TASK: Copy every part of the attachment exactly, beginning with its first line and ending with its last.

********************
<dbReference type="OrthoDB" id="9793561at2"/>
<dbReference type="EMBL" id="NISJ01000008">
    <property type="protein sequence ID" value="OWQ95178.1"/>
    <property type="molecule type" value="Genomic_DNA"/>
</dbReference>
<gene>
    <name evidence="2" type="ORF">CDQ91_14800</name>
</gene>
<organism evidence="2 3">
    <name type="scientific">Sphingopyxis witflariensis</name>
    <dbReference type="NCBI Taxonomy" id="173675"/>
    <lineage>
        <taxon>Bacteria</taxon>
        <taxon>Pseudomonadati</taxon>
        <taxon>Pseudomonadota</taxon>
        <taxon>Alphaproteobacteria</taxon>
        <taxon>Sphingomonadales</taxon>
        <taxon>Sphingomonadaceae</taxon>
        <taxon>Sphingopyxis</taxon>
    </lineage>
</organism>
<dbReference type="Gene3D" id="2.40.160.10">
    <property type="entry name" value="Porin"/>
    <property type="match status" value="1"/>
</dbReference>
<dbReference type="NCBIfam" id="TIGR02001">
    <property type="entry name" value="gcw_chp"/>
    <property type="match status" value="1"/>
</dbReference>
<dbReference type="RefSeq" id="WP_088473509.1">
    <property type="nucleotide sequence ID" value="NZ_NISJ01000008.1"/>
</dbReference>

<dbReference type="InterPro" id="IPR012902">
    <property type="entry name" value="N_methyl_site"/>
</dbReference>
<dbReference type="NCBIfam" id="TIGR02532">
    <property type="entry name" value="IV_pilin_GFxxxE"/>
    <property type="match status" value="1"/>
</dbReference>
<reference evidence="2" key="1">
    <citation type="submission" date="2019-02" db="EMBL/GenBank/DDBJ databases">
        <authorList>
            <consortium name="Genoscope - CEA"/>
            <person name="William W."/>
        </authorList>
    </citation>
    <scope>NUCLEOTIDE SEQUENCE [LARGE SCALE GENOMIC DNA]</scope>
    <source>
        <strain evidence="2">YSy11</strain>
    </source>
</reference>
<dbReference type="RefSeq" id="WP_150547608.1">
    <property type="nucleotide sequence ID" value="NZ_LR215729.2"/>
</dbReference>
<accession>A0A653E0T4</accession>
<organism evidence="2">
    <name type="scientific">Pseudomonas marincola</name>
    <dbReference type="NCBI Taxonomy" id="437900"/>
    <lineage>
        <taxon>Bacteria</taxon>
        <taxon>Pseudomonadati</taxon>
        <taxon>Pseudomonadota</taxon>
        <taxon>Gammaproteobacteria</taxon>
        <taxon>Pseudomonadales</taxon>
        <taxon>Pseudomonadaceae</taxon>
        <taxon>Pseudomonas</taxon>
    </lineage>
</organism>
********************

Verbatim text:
<dbReference type="OrthoDB" id="9793561at2"/>
<dbReference type="EMBL" id="NISJ01000008">
    <property type="protein sequence ID" value="OWQ95178.1"/>
    <property type="molecule type" value="Genomic_DNA"/>
</dbReference>
<gene>
    <name evidence="2" type="ORF">CDQ91_14800</name>
</gene>
<organism evidence="2 3">
    <name type="scientific">Sphingopyxis witflariensis</name>
    <dbReference type="NCBI Taxonomy" id="173675"/>
    <lineage>
        <taxon>Bacteria</taxon>
        <taxon>Pseudomonadati</taxon>
        <taxon>Pseudomonadota</taxon>
        <taxon>Alphaproteobacteria</taxon>
        <taxon>Sphingomonadales</taxon>
        <taxon>Sphingomonadaceae</taxon>
        <taxon>Sphingopyxis</taxon>
    </lineage>
</organism>
<dbReference type="Gene3D" id="2.40.160.10">
    <property type="entry name" value="Porin"/>
    <property type="match status" value="1"/>
</dbReference>
<dbReference type="NCBIfam" id="TIGR02001">
    <property type="entry name" value="gcw_chp"/>
    <property type="match status" value="1"/>
</dbReference>
<dbReference type="RefSeq" id="WP_088473509.1">
    <property type="nucleotide sequence ID" value="NZ_NISJ01000008.1"/>
</dbReference>

<dbReference type="InterPro" id="IPR012902">
    <property type="entry name" value="N_methyl_site"/>
</dbReference>
<dbReference type="NCBIfam" id="TIGR02532">
    <property type="entry name" value="IV_pilin_GFxxxE"/>
    <property type="match status" value="1"/>
</dbReference>
<reference evidence="2" key="1">
    <citation type="submission" date="2019-02" db="EMBL/GenBank/DDBJ databases">
        <authorList>
            <consortium name="Genoscope - CEA"/>
            <person name="William W."/>
        </authorList>
    </citation>
    <scope>NUCLEOTIDE SEQUENCE [LARGE SCALE GENOMIC DNA]</scope>
    <source>
        <strain evidence="2">YSy11</strain>
    </source>
</reference>
<dbReference type="RefSeq" id="WP_150547608.1">
    <property type="nucleotide sequence ID" value="NZ_LR215729.2"/>
</dbReference>
<accession>A0A653E0T4</accession>
<organism evidence="2">
    <name type="scientific">Pseudomonas marincola</name>
    <dbReference type="NCBI Taxonomy" id="437900"/>
    <lineage>
        <taxon>Bacteria</taxon>
        <taxon>Pseudomonadati</taxon>
        <taxon>Pseudomonadota</taxon>
        <taxon>Gammaproteobacteria</taxon>
        <taxon>Pseudomonadales</taxon>
        <taxon>Pseudomonadaceae</taxon>
        <taxon>Pseudomonas</taxon>
    </lineage>
</organism>